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I’ve spent the last two days in another city, playtesting one of the next generation products from Prism Enterprise.

I can’t share with you anything I saw, but I would recommend this gig to any gamer who has a couple hours in their day. You shut off your internal dialogue while the developers watch you imitate an amphetamine-driven bonobo, mercilessly picking nits off the game they’re trying to polish for release. They pay you for your feedback with pizza and free games.

If you’re the kind of gamer that bemoans bad level design, cheesy soundtrack, and how your character handles like a shopping cart, then being a play tester is your chance to tell the architects of your favorite franchise about your frustrations while there is still time to fix them. What could be sweeter?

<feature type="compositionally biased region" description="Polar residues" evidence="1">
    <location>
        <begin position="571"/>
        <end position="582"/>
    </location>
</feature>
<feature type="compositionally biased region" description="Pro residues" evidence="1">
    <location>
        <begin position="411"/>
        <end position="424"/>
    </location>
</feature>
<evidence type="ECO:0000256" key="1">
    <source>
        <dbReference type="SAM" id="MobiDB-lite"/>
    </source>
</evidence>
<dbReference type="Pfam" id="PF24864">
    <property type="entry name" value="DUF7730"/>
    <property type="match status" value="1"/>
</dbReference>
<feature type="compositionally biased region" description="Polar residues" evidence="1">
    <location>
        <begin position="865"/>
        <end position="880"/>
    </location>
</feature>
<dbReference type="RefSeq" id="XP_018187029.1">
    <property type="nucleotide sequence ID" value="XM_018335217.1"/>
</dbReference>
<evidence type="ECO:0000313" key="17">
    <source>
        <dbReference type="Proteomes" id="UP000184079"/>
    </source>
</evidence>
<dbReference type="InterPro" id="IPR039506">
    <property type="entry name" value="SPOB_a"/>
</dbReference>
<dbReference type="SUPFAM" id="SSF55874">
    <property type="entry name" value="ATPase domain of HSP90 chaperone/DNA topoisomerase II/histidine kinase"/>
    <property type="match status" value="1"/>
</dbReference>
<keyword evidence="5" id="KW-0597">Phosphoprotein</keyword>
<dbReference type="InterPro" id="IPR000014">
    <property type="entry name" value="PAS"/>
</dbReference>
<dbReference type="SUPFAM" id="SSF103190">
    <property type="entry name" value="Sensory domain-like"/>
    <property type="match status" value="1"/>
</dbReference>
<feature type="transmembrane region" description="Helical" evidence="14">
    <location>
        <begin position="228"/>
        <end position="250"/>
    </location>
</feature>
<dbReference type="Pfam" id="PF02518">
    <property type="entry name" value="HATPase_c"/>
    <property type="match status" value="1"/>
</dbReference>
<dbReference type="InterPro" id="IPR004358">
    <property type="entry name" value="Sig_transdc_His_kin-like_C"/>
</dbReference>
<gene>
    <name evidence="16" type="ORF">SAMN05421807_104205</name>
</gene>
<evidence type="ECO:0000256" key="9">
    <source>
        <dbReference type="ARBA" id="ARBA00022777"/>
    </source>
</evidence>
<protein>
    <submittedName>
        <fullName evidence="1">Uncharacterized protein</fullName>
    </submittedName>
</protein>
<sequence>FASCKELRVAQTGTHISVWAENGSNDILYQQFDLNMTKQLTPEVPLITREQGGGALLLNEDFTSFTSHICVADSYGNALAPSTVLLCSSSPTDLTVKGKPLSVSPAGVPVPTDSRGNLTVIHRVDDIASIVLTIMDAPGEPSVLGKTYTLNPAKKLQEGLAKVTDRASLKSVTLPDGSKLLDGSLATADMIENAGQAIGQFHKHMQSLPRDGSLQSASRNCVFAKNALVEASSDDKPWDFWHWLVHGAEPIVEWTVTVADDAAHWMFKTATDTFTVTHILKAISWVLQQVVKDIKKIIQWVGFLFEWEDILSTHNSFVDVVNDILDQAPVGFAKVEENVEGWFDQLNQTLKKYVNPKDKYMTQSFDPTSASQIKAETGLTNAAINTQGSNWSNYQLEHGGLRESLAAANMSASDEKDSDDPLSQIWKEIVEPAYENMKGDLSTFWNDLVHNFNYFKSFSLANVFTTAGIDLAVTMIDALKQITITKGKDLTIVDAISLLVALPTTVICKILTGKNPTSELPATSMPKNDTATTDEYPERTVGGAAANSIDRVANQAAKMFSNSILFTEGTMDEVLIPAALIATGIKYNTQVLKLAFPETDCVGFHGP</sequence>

One Comment

  1. Richard wrote:

    I think this makes sense to a point. Technology in MR can only eek out so many efficiencies berfoe you hit some serious diminishing returns. Not too mention that not all technology is there to improve efficiency, a lot is to ensure accuracy. Cost differences between vendors can come from a huge range of factors other than process efficiency human capital investments, infrastructure, business networks, etc. Sometimes you might pay more to a large vendor knowing that it’s kind of an insurance policy against everything going belly-up and the vendor not having the resource infrastructure to put it right (seen this happen many a time). The problem is there are still a lot of MR companies with almost no investment in technology and processes who still charge large sums for what should be much lower costs jobs. These are the kind of vendors you want to avoid. Looking under the hood for this kind of company is a good move.

    Friday, December 25, 2015 at 10:31 am | Permalink

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